Today Cyber Security plays a paramount role in global security. On this blog, the CEO of Paramount Defenses shares rare insights on issues related to Cyber Security, including Privileged Access, Organizational Cyber Security, Foundational Security, Windows Security, Active Directory Security, Insider Threats and other topics.
July 22, 2016
Clarity for Self-Proclaimed Cyber Security Experts who Churp on Twitter
When someone doesn't know or understand something, often their first reaction is to make fun of it. Sadly, these days, to their own detriment, they do so publicly on social media. Little do they realize that everything they utter can be seen by the whole world, and by sharing their ignorance on social media with the world, they show the whole world how little they actually know.
For example, consider this individual. Perhaps he knows just enough English to see our homepage, but not to be able to go beyond it, to say this one, or this one, so he publicly and slightingly wonders who we are and asks if anyone's heard of us. I wonder if it might have ever occurred to this individual that perhaps our low-profile until now, may have been by intent. For this individual, and anyone else on Twitter etc., if you want to know who we are, please call Scott Charney at Microsoft.
One of Many Examples
Or for example, this individual, who said regarding Active Directory Privilege Escalation - "That's it? Make sure your delegation is tight and...no big deal."
Wow. Great advice! Since you make it sound so simple, now why don't you (i.e. this individual) also tell them (i.e. the world) HOW to do so i.e. how to tighten their delegation(s) in their Active Directory domains easily comprised of 1000s of objects?!
You see, this individual likely has no idea HOW to actually do so. If he did, he'd know just how extremely difficult it is to do so, and I doubt would've said - "no big deal!" In fact, I wonder if he even knows that because it is so difficult to do so, hardly any organization in the world (including his past employers, or Microsoft for that matter) may have ever actually accurately done it?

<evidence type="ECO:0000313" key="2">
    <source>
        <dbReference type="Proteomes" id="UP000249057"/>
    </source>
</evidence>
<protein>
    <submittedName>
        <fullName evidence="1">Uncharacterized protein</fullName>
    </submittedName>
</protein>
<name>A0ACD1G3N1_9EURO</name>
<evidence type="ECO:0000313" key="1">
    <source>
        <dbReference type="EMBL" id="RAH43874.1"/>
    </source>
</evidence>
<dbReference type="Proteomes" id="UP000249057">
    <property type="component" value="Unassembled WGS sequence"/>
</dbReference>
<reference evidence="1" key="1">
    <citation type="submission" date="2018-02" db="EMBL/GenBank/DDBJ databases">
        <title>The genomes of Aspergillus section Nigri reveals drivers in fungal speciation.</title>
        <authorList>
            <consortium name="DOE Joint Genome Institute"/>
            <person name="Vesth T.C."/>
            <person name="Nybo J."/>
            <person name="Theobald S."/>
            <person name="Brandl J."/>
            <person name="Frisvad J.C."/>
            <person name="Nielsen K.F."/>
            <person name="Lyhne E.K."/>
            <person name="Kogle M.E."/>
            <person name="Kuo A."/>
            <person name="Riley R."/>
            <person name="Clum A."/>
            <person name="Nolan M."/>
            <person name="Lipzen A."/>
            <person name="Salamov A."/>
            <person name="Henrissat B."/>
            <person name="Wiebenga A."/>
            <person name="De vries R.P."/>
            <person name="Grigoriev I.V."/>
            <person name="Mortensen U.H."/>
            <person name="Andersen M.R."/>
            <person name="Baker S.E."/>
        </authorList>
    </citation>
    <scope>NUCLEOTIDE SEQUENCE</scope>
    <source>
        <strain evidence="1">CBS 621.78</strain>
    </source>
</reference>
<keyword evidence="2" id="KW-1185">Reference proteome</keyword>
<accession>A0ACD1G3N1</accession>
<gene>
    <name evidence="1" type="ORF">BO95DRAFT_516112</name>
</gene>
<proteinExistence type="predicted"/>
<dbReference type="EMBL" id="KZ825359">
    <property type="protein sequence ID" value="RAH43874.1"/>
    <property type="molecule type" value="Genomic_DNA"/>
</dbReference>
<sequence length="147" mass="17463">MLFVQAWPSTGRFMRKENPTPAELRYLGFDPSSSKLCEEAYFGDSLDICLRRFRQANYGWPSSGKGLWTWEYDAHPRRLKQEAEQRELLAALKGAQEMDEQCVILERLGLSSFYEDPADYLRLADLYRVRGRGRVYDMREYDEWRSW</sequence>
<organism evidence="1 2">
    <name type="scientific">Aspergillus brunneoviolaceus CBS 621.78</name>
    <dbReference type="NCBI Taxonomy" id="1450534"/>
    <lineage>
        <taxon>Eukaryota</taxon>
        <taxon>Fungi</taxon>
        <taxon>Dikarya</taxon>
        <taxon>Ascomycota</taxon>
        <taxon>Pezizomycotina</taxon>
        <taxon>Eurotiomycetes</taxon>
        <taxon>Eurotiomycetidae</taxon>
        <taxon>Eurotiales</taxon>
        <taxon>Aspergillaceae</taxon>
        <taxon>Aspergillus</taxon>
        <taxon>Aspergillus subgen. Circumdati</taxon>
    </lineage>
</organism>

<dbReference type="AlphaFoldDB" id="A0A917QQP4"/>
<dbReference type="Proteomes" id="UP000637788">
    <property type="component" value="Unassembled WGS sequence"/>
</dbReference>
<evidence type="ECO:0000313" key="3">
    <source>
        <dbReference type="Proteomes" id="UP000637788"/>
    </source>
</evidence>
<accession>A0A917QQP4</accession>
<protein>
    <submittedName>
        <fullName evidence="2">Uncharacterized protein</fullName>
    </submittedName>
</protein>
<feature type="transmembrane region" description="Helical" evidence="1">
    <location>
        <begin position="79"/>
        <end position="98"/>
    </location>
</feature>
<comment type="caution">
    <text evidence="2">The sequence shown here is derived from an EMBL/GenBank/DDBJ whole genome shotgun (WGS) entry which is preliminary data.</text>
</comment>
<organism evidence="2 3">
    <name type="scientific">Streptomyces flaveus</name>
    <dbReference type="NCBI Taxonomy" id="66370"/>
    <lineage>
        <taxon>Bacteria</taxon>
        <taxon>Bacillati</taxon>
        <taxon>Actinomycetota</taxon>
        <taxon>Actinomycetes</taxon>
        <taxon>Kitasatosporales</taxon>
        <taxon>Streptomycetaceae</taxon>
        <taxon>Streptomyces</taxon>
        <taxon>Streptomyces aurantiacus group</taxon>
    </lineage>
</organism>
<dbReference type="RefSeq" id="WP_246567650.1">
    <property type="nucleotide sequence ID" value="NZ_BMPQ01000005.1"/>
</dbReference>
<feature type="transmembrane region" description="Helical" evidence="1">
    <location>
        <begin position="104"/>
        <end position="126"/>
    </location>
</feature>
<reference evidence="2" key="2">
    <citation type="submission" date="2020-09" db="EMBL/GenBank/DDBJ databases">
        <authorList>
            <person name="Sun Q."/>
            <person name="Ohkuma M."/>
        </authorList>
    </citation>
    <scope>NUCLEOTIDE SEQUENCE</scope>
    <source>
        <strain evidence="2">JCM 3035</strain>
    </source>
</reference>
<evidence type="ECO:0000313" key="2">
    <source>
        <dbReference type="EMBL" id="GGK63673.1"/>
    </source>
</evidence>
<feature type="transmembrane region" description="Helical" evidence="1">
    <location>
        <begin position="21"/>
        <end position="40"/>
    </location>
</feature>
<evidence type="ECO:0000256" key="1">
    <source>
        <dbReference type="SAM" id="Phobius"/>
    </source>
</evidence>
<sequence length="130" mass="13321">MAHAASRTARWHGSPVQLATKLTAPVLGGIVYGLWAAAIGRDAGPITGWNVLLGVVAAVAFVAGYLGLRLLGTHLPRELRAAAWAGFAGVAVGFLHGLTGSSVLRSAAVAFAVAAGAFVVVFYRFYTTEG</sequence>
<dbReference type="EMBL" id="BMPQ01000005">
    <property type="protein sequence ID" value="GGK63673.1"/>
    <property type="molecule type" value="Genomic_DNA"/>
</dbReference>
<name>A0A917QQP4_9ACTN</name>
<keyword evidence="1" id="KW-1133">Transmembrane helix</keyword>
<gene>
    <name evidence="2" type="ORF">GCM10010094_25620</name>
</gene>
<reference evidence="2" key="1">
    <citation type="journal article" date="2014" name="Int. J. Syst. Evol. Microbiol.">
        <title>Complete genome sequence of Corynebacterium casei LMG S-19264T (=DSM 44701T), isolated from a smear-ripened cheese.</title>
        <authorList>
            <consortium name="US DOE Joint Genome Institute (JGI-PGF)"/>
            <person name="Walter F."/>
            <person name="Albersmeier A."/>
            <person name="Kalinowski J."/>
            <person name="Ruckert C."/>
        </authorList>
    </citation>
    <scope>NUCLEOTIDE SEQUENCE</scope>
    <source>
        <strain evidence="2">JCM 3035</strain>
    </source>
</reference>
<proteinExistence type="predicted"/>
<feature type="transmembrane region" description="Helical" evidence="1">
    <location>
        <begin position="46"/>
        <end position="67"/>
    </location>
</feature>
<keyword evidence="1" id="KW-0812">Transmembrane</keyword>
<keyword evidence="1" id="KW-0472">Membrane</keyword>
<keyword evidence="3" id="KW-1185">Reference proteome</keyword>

So let me give him, his friends, and the whole world a hint - the very first thing you need to do to tighten your delegation(s) is to assess your current delegations across Active Directory, and to do so you need to be able to determine effective privileged access across the entire Active Directory domain, i.e. on thousands of objects in Active Directory, accurately.
Even the $450 Billion Microsoft Corporation may not know how to do this. But for this individual, its "no big deal."
If he knew this, I'm not sure he might have publicly said - "no big deal!"
In fact, if he, or anyone in the world, can accurately determine effective permissions / effective access across an Active Directory domain, please go ahead, show us and the entire world how you would do so. Please. Be my guest. I insist!
For anyone on Twitter who wishes to slight us without substance, let's just make this really simple for you once and for all.
Please know that if you slight us, and there's no substance to it, we too MAY share your ignorance with the WHOLE world.
By the way, if you haven't heard about us yet, its only because for the longest time, we kept a low-profile. Please know that in the last 10 years, 10,000+ organizations from 150+ countries have knocked at our doors, unsolicited, and know who we are. Today our reach is global, and in minutes, we too can have 1000s of folks across 150+ countries learn about you ignorance.
So, to the 1% who may do so, if there's no substance, please don't embarrass yourself by making childish comments. (It's a free world and you're welcome to, but know that the whole world's watching, and they'll know just how much (or little) you know.)
Talk is cheap, actions are not.
PS: It would be refreshing to actually see someone say something intelligent on the subject. Unfortunately, I've only heard noise. No matter how much, noise is just noise. My time is valuable so I'll tune back in when I've heard something intelligent. Perhaps its time to stop talking for a bit and start reading.